There has been considerable recent progress in the development of methods for both handling and analysing spectral data (e.g., [40,41]) and characterizing and discriminating between habitats with the help of spectral data [42]. Partial least squares (PLS) [43] regression is commonly used in hyperspectral remote sensing and has shown to be a powerful technique for studying grassland vegetation [4446]. In addition, partial least squares discriminant analysis (PLS-DA), using pre-selected wavebands, is increasingly used in remote sensing-based classification of plant communities (e.g., [47]).

Here, we examine whether a combination of airborne hyperspectral data and PLS-DA can be used to discriminate between grazed, dry grasslands belonging to different age-classes in an agricultural landscape on the Baltic island of Öland (Sweden). We used data from HySpex hyperspectral spectrometers (414–2501 nm) to classify grassland age at a spatial resolution of 3 m × 3 m. We compare the classification accuracies using two different PLS-DA models: Model 1 based on the full set of HySpex wavebands and Model 2 based on a pre-selected subset of wavebands. We explore the dissimilarities in plant community and spectral characteristics between grasslands representing different age-classes and ask the following questions: (1) can grassland age-classes be classified with the help of hyperspectral HySpex data and PLS-DA? In addition, (2) can the classification accuracies of grassland age-classes be improved by pre-selecting the hyperspectral wavebands that are used in the PLS-DA model?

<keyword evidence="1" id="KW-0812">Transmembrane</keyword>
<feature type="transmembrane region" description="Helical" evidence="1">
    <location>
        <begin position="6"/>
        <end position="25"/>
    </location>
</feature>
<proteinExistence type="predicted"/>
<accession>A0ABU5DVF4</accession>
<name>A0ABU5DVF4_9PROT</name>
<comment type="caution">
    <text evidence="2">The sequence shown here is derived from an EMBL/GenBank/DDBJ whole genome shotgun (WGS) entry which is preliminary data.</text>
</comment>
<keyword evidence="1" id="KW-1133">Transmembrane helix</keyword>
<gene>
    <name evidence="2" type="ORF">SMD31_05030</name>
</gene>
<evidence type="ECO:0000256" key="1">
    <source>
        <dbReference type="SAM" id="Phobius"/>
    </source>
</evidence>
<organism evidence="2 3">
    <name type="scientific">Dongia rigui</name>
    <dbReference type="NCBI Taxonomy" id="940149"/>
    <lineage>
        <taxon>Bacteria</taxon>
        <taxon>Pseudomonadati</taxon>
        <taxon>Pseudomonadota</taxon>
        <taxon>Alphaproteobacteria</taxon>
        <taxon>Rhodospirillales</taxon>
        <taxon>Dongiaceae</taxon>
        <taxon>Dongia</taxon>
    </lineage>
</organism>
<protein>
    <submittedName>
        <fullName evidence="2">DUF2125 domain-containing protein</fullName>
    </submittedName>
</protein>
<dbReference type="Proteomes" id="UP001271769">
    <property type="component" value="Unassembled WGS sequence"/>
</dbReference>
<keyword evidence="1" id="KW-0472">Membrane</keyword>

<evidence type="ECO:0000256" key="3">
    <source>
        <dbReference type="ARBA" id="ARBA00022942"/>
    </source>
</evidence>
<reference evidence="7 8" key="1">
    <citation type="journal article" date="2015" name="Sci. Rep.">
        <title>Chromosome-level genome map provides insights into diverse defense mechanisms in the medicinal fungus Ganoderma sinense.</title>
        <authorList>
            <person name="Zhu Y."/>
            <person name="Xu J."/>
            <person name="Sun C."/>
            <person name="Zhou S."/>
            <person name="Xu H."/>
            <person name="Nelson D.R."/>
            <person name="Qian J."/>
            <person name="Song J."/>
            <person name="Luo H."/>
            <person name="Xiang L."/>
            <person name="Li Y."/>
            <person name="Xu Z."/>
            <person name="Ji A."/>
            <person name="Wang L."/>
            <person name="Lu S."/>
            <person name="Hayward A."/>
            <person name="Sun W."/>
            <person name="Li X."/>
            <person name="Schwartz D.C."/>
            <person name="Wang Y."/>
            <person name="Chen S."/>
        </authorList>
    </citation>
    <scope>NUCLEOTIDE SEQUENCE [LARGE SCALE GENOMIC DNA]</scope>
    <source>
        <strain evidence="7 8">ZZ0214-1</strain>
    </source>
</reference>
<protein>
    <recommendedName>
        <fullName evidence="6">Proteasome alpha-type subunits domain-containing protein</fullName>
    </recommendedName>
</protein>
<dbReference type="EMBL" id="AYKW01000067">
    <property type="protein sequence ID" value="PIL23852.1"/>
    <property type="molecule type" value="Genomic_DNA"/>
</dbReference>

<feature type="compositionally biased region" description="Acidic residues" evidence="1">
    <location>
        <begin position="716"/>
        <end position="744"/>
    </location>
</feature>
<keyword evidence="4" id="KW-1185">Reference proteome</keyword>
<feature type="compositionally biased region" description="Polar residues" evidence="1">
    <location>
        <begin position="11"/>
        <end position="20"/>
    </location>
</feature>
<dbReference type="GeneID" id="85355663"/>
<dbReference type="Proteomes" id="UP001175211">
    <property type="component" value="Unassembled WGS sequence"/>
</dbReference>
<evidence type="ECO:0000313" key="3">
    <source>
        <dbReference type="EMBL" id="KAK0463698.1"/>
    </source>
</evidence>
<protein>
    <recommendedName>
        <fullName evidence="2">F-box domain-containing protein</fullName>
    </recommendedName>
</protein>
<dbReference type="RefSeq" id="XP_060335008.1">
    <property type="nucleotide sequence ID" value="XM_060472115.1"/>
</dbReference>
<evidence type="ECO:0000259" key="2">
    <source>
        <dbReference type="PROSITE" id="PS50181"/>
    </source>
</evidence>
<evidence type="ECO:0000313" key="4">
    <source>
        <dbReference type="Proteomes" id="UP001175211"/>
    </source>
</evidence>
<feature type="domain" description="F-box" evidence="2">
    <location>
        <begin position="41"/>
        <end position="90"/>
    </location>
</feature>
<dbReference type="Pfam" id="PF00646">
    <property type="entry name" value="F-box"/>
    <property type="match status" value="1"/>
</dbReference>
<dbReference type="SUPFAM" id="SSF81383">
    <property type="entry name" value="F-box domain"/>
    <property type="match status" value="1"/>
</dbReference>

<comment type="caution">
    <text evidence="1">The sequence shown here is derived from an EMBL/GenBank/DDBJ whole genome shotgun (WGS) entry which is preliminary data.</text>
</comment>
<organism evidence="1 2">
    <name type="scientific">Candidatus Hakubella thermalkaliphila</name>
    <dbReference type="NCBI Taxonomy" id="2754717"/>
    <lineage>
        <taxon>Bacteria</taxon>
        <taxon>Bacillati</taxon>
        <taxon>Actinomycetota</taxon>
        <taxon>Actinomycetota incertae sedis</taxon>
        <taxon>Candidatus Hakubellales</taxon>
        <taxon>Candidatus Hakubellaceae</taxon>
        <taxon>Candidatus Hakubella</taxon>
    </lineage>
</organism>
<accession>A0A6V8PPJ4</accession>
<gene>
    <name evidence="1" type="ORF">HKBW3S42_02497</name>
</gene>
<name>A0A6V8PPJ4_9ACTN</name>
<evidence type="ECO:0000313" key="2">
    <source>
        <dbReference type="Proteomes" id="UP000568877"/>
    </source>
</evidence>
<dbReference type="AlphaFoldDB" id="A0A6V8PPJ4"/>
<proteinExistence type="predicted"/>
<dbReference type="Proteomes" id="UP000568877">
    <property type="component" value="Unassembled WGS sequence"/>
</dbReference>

2. Materials and Methods

2.1. Study Area

The study area (centred on 56°40′49″N, 16°33′58″E) covers approximately 22.5 km2 and is located on the Baltic island of Öland in SE Sweden (Figure 1A). The bedrock consists of Cambro-Silurian limestone, the average elevation is approximately 36 m above sea level, and the overall topography is flat [48]. The area is crossed by a few low ridges of glaciofluvial deposits. The mean annual temperature is 7 °C and the mean annual precipitation is 468 mm [48]. The present-day landscape consists of a mosaic of arable fields, villages, forests, and grasslands. The majority of the grasslands are grazed, with varying intensity, mainly by cattle.

Detailed information on the historical land use within the study area is available [49]. Whereas the study area was dominated by grasslands during the 18th century [49], most (>80%) of the ancient grasslands have been transformed to arable land during the last 300 years [49]. Approximately 15% of the current grasslands have developed during the last 50 years on previously arable land [49].

2.2. Grassland Sites and Grassland Age-Classes

Using historical and present-day land-use maps, aerial photographs [49] and field inventories, we identified 299 grazed grassland sites that were separated from each other and the surrounding landscape by walls or fences. With the help of geographic information system (GIS) overlay analysis of the land-use maps and aerial photographs, the sites were categorized according to their grazing continuity (grassland age) and assigned to one of three age-classes within the arable-to-grassland succession; 5–15 (young grasslands), 16–50 (intermediate-aged grasslands), and >50 (old grasslands) years of grassland continuity (Figure A1).